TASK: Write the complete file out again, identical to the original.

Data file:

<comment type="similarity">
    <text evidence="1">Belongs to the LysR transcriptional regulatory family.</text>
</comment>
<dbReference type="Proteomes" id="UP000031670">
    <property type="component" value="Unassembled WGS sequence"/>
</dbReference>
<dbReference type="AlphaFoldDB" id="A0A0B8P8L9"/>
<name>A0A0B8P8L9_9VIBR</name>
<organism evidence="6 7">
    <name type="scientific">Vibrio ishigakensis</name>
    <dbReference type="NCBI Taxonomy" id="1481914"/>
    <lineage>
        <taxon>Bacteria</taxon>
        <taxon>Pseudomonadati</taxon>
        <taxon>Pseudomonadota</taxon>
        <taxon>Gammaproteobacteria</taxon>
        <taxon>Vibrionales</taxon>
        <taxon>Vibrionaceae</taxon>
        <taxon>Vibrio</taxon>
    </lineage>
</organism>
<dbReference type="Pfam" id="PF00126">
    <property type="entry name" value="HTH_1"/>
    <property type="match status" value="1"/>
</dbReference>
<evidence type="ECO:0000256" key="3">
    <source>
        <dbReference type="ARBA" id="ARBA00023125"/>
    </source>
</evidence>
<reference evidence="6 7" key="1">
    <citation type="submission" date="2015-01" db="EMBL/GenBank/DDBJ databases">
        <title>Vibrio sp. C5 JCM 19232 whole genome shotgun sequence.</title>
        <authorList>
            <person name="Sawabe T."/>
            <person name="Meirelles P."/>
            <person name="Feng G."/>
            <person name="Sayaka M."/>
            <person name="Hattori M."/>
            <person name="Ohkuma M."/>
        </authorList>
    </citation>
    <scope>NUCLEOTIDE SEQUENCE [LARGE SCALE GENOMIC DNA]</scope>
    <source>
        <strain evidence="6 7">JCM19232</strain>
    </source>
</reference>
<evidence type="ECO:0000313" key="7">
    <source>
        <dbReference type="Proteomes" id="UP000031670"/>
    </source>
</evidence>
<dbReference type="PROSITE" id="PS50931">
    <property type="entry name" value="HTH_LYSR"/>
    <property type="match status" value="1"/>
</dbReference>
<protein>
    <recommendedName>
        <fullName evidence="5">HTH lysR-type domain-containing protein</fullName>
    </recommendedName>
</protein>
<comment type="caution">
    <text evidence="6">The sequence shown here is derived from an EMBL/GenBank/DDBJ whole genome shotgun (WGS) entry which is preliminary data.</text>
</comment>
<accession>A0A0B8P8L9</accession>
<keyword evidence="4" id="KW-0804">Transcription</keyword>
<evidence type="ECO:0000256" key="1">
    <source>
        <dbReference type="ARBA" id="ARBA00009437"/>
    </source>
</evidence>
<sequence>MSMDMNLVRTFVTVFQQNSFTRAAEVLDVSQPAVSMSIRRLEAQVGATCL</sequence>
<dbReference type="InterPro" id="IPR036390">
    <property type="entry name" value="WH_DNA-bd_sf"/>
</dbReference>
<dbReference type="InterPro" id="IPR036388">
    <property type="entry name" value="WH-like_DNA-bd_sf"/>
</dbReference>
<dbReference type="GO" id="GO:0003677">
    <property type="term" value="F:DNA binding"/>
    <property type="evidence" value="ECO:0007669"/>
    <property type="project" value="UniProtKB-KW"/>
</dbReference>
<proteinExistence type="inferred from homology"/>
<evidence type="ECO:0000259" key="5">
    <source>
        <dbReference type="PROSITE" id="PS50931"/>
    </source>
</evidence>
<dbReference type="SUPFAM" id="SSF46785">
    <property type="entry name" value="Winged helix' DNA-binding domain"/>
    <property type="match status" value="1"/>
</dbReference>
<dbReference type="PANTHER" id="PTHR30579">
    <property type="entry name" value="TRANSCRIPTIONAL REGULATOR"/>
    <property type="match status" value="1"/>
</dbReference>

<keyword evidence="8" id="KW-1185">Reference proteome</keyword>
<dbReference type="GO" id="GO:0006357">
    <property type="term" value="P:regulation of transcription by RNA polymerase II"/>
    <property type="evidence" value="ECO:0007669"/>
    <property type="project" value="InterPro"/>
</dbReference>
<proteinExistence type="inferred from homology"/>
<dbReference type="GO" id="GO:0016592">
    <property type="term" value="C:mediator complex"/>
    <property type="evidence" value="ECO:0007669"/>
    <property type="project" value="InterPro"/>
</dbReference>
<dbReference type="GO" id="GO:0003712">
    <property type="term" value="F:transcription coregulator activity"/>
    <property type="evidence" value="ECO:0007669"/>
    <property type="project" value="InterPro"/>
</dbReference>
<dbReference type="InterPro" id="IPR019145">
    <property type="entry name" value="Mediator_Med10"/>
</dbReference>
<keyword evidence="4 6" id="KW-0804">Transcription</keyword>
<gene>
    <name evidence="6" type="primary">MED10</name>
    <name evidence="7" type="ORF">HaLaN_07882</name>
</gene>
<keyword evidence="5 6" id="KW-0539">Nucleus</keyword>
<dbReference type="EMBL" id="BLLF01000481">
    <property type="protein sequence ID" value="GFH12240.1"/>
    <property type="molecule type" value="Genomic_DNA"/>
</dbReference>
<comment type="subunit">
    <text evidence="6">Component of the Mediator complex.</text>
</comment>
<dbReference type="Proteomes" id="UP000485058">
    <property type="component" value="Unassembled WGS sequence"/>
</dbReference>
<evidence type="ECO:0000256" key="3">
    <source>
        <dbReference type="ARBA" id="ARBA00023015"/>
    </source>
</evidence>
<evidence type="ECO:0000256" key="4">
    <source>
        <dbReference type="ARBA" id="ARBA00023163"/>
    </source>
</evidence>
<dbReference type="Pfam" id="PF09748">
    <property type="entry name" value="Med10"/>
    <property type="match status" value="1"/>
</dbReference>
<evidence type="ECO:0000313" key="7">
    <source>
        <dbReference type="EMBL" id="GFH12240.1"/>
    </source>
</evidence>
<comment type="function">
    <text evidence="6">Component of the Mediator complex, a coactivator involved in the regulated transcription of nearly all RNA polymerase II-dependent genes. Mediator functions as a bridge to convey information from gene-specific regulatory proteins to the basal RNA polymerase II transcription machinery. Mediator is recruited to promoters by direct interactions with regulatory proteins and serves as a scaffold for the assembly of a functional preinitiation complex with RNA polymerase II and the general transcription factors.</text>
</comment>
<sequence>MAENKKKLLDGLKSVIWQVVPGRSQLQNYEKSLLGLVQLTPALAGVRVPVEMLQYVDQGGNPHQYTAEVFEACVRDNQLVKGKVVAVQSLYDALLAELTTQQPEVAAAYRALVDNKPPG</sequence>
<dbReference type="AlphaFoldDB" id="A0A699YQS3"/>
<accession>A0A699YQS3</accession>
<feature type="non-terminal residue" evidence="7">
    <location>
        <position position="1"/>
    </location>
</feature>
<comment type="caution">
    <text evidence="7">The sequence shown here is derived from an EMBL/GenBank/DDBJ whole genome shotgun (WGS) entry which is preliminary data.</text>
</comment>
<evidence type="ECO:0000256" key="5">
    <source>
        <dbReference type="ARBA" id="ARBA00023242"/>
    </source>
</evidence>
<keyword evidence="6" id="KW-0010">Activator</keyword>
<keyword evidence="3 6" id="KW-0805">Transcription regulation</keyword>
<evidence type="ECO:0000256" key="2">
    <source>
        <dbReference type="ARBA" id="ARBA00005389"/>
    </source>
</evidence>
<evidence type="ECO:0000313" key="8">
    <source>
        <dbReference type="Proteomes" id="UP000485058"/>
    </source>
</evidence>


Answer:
<comment type="similarity">
    <text evidence="1">Belongs to the LysR transcriptional regulatory family.</text>
</comment>
<dbReference type="Proteomes" id="UP000031670">
    <property type="component" value="Unassembled WGS sequence"/>
</dbReference>
<dbReference type="AlphaFoldDB" id="A0A0B8P8L9"/>
<name>A0A0B8P8L9_9VIBR</name>
<organism evidence="6 7">
    <name type="scientific">Vibrio ishigakensis</name>
    <dbReference type="NCBI Taxonomy" id="1481914"/>
    <lineage>
        <taxon>Bacteria</taxon>
        <taxon>Pseudomonadati</taxon>
        <taxon>Pseudomonadota</taxon>
        <taxon>Gammaproteobacteria</taxon>
        <taxon>Vibrionales</taxon>
        <taxon>Vibrionaceae</taxon>
        <taxon>Vibrio</taxon>
    </lineage>
</organism>
<dbReference type="Pfam" id="PF00126">
    <property type="entry name" value="HTH_1"/>
    <property type="match status" value="1"/>
</dbReference>
<evidence type="ECO:0000256" key="3">
    <source>
        <dbReference type="ARBA" id="ARBA00023125"/>
    </source>
</evidence>
<reference evidence="6 7" key="1">
    <citation type="submission" date="2015-01" db="EMBL/GenBank/DDBJ databases">
        <title>Vibrio sp. C5 JCM 19232 whole genome shotgun sequence.</title>
        <authorList>
            <person name="Sawabe T."/>
            <person name="Meirelles P."/>
            <person name="Feng G."/>
            <person name="Sayaka M."/>
            <person name="Hattori M."/>
            <person name="Ohkuma M."/>
        </authorList>
    </citation>
    <scope>NUCLEOTIDE SEQUENCE [LARGE SCALE GENOMIC DNA]</scope>
    <source>
        <strain evidence="6 7">JCM19232</strain>
    </source>
</reference>
<evidence type="ECO:0000313" key="7">
    <source>
        <dbReference type="Proteomes" id="UP000031670"/>
    </source>
</evidence>
<dbReference type="PROSITE" id="PS50931">
    <property type="entry name" value="HTH_LYSR"/>
    <property type="match status" value="1"/>
</dbReference>
<protein>
    <recommendedName>
        <fullName evidence="5">HTH lysR-type domain-containing protein</fullName>
    </recommendedName>
</protein>
<comment type="caution">
    <text evidence="6">The sequence shown here is derived from an EMBL/GenBank/DDBJ whole genome shotgun (WGS) entry which is preliminary data.</text>
</comment>
<accession>A0A0B8P8L9</accession>
<keyword evidence="4" id="KW-0804">Transcription</keyword>
<evidence type="ECO:0000256" key="1">
    <source>
        <dbReference type="ARBA" id="ARBA00009437"/>
    </source>
</evidence>
<sequence>MSMDMNLVRTFVTVFQQNSFTRAAEVLDVSQPAVSMSIRRLEAQVGATCL</sequence>
<dbReference type="InterPro" id="IPR036390">
    <property type="entry name" value="WH_DNA-bd_sf"/>
</dbReference>
<dbReference type="InterPro" id="IPR036388">
    <property type="entry name" value="WH-like_DNA-bd_sf"/>
</dbReference>
<dbReference type="GO" id="GO:0003677">
    <property type="term" value="F:DNA binding"/>
    <property type="evidence" value="ECO:0007669"/>
    <property type="project" value="UniProtKB-KW"/>
</dbReference>
<proteinExistence type="inferred from homology"/>
<evidence type="ECO:0000259" key="5">
    <source>
        <dbReference type="PROSITE" id="PS50931"/>
    </source>
</evidence>
<dbReference type="SUPFAM" id="SSF46785">
    <property type="entry name" value="Winged helix' DNA-binding domain"/>
    <property type="match status" value="1"/>
</dbReference>
<dbReference type="PANTHER" id="PTHR30579">
    <property type="entry name" value="TRANSCRIPTIONAL REGULATOR"/>
    <property type="match status" value="1"/>
</dbReference>

<keyword evidence="8" id="KW-1185">Reference proteome</keyword>
<dbReference type="GO" id="GO:0006357">
    <property type="term" value="P:regulation of transcription by RNA polymerase II"/>
    <property type="evidence" value="ECO:0007669"/>
    <property type="project" value="InterPro"/>
</dbReference>
<proteinExistence type="inferred from homology"/>
<dbReference type="GO" id="GO:0016592">
    <property type="term" value="C:mediator complex"/>
    <property type="evidence" value="ECO:0007669"/>
    <property type="project" value="InterPro"/>
</dbReference>
<dbReference type="GO" id="GO:0003712">
    <property type="term" value="F:transcription coregulator activity"/>
    <property type="evidence" value="ECO:0007669"/>
    <property type="project" value="InterPro"/>
</dbReference>
<dbReference type="InterPro" id="IPR019145">
    <property type="entry name" value="Mediator_Med10"/>
</dbReference>
<keyword evidence="4 6" id="KW-0804">Transcription</keyword>
<gene>
    <name evidence="6" type="primary">MED10</name>
    <name evidence="7" type="ORF">HaLaN_07882</name>
</gene>
<keyword evidence="5 6" id="KW-0539">Nucleus</keyword>
<dbReference type="EMBL" id="BLLF01000481">
    <property type="protein sequence ID" value="GFH12240.1"/>
    <property type="molecule type" value="Genomic_DNA"/>
</dbReference>
<comment type="subunit">
    <text evidence="6">Component of the Mediator complex.</text>
</comment>
<dbReference type="Proteomes" id="UP000485058">
    <property type="component" value="Unassembled WGS sequence"/>
</dbReference>
<evidence type="ECO:0000256" key="3">
    <source>
        <dbReference type="ARBA" id="ARBA00023015"/>
    </source>
</evidence>
<evidence type="ECO:0000256" key="4">
    <source>
        <dbReference type="ARBA" id="ARBA00023163"/>
    </source>
</evidence>
<dbReference type="Pfam" id="PF09748">
    <property type="entry name" value="Med10"/>
    <property type="match status" value="1"/>
</dbReference>
<evidence type="ECO:0000313" key="7">
    <source>
        <dbReference type="EMBL" id="GFH12240.1"/>
    </source>
</evidence>
<comment type="function">
    <text evidence="6">Component of the Mediator complex, a coactivator involved in the regulated transcription of nearly all RNA polymerase II-dependent genes. Mediator functions as a bridge to convey information from gene-specific regulatory proteins to the basal RNA polymerase II transcription machinery. Mediator is recruited to promoters by direct interactions with regulatory proteins and serves as a scaffold for the assembly of a functional preinitiation complex with RNA polymerase II and the general transcription factors.</text>
</comment>
<sequence>MAENKKKLLDGLKSVIWQVVPGRSQLQNYEKSLLGLVQLTPALAGVRVPVEMLQYVDQGGNPHQYTAEVFEACVRDNQLVKGKVVAVQSLYDALLAELTTQQPEVAAAYRALVDNKPPG</sequence>
<dbReference type="AlphaFoldDB" id="A0A699YQS3"/>
<accession>A0A699YQS3</accession>
<feature type="non-terminal residue" evidence="7">
    <location>
        <position position="1"/>
    </location>
</feature>
<comment type="caution">
    <text evidence="7">The sequence shown here is derived from an EMBL/GenBank/DDBJ whole genome shotgun (WGS) entry which is preliminary data.</text>
</comment>
<evidence type="ECO:0000256" key="5">
    <source>
        <dbReference type="ARBA" id="ARBA00023242"/>
    </source>
</evidence>
<keyword evidence="6" id="KW-0010">Activator</keyword>
<keyword evidence="3 6" id="KW-0805">Transcription regulation</keyword>
<evidence type="ECO:0000256" key="2">
    <source>
        <dbReference type="ARBA" id="ARBA00005389"/>
    </source>
</evidence>
<evidence type="ECO:0000313" key="8">
    <source>
        <dbReference type="Proteomes" id="UP000485058"/>
    </source>
</evidence>